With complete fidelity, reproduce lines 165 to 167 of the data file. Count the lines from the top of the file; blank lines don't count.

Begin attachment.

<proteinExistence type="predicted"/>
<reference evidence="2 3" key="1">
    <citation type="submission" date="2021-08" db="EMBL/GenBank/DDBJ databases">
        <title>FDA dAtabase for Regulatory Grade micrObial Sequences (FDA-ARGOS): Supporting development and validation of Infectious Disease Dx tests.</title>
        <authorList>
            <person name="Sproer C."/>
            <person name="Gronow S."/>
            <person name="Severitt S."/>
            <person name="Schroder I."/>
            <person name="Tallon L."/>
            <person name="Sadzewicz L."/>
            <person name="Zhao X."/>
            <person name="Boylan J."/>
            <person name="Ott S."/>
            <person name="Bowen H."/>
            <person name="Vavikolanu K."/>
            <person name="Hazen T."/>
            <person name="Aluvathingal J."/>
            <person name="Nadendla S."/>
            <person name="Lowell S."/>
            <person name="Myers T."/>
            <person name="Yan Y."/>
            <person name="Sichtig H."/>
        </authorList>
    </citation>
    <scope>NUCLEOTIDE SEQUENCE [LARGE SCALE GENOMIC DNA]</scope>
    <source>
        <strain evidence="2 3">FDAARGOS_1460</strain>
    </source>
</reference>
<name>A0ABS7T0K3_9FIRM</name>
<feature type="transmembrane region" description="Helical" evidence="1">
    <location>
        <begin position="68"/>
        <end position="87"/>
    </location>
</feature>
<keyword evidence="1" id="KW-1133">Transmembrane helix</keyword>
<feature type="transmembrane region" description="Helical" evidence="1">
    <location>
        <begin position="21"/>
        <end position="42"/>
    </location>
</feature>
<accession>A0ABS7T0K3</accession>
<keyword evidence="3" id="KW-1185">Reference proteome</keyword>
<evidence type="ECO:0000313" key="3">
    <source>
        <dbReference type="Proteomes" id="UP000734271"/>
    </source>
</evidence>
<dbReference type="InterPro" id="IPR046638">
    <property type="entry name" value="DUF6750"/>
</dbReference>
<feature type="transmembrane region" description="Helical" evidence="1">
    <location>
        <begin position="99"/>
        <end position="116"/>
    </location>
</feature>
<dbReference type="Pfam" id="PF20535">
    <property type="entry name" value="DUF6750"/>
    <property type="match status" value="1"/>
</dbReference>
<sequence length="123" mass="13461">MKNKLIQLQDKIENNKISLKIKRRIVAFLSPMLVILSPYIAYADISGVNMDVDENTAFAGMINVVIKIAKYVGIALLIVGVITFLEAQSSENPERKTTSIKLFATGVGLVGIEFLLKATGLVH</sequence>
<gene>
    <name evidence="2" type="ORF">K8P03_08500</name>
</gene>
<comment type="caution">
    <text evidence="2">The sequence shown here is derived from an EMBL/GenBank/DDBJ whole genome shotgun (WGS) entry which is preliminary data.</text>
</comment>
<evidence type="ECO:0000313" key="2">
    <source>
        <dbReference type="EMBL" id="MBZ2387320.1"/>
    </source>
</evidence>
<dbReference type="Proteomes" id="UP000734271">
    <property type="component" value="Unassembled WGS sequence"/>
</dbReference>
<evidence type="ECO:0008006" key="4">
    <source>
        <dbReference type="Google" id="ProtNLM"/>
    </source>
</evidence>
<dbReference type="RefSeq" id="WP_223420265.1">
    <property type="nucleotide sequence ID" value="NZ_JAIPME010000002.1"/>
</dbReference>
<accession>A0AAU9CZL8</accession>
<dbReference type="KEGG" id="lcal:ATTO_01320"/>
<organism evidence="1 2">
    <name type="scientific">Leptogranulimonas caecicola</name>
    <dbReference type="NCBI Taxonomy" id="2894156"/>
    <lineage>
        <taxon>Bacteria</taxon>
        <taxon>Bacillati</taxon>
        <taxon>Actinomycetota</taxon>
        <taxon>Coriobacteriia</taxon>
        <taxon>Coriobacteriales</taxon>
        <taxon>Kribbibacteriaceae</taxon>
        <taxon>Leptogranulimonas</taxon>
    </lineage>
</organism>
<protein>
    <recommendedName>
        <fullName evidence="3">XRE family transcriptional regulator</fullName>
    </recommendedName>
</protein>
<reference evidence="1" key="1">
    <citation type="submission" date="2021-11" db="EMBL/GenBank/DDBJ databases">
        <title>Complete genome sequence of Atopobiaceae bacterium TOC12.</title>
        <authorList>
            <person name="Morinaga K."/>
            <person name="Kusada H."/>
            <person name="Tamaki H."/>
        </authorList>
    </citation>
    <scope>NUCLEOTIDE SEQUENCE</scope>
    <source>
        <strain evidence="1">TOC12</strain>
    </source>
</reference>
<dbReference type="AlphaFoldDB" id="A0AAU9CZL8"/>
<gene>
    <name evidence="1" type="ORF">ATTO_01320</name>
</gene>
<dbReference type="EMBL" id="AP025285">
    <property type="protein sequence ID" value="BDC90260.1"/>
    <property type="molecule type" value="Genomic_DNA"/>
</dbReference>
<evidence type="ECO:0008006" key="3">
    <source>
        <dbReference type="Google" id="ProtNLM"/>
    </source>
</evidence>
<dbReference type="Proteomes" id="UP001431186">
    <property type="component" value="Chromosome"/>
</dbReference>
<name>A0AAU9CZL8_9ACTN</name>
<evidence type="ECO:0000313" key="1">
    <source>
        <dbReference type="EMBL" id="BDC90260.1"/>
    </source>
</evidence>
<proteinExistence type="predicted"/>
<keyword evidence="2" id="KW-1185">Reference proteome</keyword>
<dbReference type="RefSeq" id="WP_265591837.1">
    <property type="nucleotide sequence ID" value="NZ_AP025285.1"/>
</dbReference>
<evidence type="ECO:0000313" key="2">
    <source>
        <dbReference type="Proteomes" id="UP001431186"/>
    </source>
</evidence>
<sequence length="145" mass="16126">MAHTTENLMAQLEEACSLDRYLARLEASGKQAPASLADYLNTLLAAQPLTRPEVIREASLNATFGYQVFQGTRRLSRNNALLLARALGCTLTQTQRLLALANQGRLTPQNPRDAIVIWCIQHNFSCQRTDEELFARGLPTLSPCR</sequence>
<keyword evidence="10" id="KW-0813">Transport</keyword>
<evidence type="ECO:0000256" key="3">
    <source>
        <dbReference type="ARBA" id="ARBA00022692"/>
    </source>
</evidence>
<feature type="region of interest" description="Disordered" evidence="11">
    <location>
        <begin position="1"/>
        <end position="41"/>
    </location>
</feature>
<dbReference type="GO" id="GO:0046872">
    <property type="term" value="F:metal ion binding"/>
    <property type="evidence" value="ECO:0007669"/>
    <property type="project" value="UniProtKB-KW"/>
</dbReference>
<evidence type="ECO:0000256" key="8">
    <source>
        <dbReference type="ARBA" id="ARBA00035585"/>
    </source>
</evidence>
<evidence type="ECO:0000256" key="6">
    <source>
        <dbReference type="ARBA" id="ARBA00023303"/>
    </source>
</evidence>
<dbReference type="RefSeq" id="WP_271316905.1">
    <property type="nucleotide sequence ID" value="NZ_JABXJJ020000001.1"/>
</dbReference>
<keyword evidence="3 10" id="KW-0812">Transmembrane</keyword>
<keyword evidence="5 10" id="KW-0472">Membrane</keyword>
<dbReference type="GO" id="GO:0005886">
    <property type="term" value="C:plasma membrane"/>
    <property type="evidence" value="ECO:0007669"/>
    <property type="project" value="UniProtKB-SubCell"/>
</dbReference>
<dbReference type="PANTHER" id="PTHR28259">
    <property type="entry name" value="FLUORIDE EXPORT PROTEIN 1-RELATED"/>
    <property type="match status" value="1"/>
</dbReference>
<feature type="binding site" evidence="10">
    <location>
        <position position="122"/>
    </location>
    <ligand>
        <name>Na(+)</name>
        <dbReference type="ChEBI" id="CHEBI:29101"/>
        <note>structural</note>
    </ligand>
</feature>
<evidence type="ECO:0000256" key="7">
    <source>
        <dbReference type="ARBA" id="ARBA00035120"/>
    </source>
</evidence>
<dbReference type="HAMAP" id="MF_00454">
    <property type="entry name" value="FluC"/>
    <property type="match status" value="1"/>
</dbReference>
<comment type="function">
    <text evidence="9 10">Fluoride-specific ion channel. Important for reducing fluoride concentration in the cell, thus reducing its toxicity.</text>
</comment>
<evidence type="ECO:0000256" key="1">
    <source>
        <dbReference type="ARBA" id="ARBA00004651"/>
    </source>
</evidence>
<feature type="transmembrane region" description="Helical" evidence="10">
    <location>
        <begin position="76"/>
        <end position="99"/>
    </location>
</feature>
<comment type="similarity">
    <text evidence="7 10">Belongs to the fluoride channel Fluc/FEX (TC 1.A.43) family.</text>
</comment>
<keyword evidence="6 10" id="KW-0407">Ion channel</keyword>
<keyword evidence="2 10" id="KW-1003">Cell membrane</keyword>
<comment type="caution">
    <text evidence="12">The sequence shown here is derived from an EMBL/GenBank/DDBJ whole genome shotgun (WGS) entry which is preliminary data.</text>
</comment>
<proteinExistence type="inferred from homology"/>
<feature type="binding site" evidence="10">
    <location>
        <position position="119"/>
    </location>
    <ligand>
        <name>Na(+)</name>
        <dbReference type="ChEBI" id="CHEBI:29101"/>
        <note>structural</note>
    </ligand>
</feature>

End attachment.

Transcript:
    </location>
</feature>
<dbReference type="GO" id="GO:0046872">